If you can get your child to eat organic produce, stay away from dairy, etc. I think you will have better health in the long run. But, good luck with changing eating habits. It was easy with my daughter because she LOVES food and has Down syndrome, and was switched at an early age. She goes crazy in the produce department, but still wants her free cookie from the bakery.
My son was a couple of months shy of his 4th birthday at diagnosis (ALL, pre-B). I was the Mom who breastfed on demand, made all my own baby food, didn't use any pesticides in the house, used no plastic anything for my son, etc etc. Then leukemia. Then the many, many suggestions from well-intentioned people, doctors, and web-sites. Then reality of what it meant for a little guy going through cancer treatment.
As others have said, you have to find what works for your son and you (of course), and go with it. My friends who said holistic care, organic this and that, also said 'well if you only offer him those foods, he will eventually eat.' YIKES! As I watched Evan balloon from 37 pounds (diagnosis weight), to 49 pounds (post-induction), I was completely horrified that he 'stopped eating' in consolidation (dropped back down to 33 pounds). A wise, semi-retired Oncologist caring for my son said 'when I went through chemo for breast cancer, I knew I needed to eat certain foods for my body. But I could not eat them, even with my medical knowledge and understanding of my body's needs I could not eat them - I could not get them in my mouth. Let him eat what he wants.' Wow...really, not homemade, never processed food? Really? And low and behold, my son wanted one of those 'candies with a chocolate, cookie, and caramel....in the shiny gold package.' Twix candy bars. We added tube yogurt. The weight stabilized and his energy increased....on Twix candy bars and Gogurt. From that point on, we have been of the what works mind-set, with every attempt to balance a healthy food regimen. We are 8 months into LTM, Evan is growing, and still working on getting a good balance of food for the WEEK. When my son has a migraine from his weekly MTX, I pull out the Mountain Dew and chocolate with an Advil - for breakfast, and we try / hope for a semi-decent meal by lunch time. .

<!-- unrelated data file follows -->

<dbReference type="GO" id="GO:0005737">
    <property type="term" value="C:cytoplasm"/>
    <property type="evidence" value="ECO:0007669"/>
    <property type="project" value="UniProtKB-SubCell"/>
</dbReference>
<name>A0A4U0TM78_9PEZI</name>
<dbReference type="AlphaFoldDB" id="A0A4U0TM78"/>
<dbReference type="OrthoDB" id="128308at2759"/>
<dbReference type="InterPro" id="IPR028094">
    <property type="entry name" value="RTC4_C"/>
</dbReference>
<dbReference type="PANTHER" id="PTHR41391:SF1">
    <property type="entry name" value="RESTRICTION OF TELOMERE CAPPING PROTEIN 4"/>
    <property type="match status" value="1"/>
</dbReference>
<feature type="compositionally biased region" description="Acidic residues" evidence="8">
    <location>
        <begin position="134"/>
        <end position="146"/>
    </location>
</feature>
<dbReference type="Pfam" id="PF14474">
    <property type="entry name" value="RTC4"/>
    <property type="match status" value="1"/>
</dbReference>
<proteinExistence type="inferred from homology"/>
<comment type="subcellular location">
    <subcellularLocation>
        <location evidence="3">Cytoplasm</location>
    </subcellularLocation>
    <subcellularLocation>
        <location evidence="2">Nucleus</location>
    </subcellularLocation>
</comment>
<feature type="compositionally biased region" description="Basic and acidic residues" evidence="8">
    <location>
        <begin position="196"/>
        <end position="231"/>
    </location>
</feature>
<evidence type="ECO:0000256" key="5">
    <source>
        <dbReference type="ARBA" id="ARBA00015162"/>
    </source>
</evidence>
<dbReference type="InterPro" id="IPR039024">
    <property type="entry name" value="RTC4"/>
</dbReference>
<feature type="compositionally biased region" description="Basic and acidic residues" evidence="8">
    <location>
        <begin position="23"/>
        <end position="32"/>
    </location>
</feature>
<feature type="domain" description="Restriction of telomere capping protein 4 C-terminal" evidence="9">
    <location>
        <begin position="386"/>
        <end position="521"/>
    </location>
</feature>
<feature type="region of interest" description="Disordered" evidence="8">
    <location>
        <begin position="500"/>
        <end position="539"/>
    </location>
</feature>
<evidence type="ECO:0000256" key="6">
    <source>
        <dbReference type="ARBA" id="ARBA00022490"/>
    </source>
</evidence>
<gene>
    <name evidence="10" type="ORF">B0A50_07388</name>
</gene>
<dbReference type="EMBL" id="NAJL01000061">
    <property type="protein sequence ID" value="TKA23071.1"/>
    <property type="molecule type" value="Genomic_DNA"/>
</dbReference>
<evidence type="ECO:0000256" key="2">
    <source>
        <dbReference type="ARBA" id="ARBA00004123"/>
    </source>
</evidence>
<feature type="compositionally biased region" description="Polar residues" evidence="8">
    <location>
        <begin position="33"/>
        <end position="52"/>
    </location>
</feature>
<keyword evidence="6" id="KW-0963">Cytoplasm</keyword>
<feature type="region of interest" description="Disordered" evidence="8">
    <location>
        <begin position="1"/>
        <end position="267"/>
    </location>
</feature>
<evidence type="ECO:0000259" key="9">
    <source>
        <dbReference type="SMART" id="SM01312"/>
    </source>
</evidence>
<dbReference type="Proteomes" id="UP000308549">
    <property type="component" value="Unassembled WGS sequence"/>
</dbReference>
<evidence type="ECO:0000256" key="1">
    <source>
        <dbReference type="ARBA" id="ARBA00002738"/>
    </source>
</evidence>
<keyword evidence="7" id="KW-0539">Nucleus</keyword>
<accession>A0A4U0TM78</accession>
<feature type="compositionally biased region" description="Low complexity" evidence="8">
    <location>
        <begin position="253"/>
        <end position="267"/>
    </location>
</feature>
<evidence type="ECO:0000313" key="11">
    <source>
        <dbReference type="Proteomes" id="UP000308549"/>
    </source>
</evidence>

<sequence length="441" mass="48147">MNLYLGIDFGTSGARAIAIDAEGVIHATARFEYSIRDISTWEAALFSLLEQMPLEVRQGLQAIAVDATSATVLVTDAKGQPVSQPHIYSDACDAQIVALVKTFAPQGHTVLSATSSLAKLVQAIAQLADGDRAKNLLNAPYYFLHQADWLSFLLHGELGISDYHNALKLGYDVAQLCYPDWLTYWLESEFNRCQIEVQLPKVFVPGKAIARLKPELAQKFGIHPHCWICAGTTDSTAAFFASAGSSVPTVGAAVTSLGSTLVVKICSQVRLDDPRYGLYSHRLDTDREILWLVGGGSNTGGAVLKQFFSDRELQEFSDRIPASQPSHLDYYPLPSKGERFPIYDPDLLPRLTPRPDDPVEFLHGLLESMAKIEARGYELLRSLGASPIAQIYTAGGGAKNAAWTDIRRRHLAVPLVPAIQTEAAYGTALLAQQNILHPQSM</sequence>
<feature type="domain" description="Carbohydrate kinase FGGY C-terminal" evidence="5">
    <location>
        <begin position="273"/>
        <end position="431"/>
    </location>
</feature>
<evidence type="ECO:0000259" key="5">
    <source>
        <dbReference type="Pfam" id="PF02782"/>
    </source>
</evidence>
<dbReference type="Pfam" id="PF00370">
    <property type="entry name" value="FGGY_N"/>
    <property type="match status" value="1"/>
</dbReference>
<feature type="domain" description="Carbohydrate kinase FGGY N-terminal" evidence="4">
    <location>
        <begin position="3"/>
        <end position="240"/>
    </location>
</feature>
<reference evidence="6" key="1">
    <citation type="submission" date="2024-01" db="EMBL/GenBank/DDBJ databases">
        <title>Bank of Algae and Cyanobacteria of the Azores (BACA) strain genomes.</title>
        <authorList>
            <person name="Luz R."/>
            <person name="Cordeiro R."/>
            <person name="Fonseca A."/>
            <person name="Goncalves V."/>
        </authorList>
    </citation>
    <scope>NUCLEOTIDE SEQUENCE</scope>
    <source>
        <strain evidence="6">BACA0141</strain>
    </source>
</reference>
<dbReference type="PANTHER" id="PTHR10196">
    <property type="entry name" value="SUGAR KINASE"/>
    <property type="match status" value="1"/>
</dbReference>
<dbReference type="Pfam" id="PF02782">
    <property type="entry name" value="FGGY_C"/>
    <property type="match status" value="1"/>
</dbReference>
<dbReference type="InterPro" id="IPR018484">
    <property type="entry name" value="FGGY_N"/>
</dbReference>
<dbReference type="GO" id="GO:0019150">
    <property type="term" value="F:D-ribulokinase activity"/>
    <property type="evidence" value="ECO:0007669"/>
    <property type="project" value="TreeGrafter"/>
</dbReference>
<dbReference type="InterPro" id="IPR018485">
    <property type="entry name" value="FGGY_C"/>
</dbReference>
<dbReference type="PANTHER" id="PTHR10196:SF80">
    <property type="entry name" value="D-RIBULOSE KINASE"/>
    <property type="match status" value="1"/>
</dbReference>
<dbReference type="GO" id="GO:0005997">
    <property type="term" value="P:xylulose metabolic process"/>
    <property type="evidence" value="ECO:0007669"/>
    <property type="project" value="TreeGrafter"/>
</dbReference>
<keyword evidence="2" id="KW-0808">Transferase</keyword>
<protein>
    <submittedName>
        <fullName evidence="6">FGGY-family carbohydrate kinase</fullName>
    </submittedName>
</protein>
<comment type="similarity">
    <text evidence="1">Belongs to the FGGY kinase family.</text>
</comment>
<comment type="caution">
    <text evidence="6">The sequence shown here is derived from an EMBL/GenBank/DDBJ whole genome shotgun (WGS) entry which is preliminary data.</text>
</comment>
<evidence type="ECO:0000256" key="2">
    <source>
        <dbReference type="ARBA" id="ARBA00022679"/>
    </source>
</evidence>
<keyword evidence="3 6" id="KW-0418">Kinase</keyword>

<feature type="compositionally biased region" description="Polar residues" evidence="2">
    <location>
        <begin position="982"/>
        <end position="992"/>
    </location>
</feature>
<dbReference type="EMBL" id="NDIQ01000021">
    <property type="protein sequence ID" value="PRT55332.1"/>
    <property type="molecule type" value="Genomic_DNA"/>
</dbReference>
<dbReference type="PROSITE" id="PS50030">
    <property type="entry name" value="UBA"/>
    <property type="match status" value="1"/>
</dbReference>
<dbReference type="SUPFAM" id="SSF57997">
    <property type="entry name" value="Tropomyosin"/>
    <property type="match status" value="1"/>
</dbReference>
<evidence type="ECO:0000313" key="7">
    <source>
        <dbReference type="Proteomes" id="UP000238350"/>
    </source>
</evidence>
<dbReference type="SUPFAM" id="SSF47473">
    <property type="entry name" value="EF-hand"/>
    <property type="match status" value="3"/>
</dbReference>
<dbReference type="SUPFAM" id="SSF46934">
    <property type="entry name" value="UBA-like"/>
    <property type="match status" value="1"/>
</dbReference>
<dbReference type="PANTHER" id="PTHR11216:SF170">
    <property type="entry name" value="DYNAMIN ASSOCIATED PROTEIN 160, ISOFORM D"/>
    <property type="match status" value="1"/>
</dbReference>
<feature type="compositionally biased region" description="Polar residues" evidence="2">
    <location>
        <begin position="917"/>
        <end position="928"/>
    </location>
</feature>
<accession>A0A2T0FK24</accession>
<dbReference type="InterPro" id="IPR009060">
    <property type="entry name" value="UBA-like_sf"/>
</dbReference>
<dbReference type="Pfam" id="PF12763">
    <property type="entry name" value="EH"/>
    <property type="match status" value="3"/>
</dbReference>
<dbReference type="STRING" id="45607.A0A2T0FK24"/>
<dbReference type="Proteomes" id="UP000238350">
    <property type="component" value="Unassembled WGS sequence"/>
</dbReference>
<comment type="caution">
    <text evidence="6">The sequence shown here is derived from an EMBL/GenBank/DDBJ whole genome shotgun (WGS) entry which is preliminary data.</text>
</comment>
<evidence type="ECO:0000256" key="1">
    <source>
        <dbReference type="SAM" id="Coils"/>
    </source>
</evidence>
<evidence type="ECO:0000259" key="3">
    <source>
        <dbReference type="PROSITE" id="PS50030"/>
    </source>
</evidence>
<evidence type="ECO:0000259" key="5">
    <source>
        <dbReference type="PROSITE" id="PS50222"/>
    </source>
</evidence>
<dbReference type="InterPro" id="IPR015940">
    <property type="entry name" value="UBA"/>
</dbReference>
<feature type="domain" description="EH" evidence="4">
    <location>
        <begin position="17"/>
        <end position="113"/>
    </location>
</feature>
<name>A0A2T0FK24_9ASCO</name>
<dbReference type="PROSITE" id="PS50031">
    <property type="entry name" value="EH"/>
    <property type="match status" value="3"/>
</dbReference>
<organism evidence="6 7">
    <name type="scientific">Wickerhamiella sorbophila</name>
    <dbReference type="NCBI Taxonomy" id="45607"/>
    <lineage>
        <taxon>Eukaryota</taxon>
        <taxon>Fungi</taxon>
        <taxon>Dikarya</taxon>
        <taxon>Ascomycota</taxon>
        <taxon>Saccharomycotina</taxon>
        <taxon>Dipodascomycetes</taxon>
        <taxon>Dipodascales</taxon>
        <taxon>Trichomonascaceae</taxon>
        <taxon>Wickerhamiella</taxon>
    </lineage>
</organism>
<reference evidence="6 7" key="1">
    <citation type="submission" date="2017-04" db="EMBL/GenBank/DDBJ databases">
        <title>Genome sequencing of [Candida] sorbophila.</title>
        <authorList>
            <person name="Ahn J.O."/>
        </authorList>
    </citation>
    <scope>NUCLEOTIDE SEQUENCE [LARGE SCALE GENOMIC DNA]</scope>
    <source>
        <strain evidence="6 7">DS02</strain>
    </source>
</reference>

Again, find what works for your son, for you and go with it. Because our kids have cancer doesn't mean we have lost our parenting minds or did something wrong. Be the Mom you were pre-diagnosis and learn together. It's all a process.....
Big hugs from Michigan...
What a great response Dels-Mommy!
We are in the midst of induction for pre-b ALL. We, too, are the crunchy, organic, no-chemical, whole food sort of family and this cancer thing is throwing us for a loop. All she wants to eat are: cheddar bunnies, cheerios, cheese sticks, hot dogs, and pickles (LOTS of pickles). Before diagnosis, she ate a varied diet of fruits and veggies with a heathy smoothie every day. Now, I feel like she is a processed food machine! We are just trying to go with what works right now and giving her whatever makes her happy (she doesn't speak yet, so it is all guesswork). Your response to this thread was very helpful for me - seeing another family that had to compromise and go with the flow, dietary-wise. It breaks me heart seeing her stuffing her face with junk, but you can't reason with an 18 month old on steroids!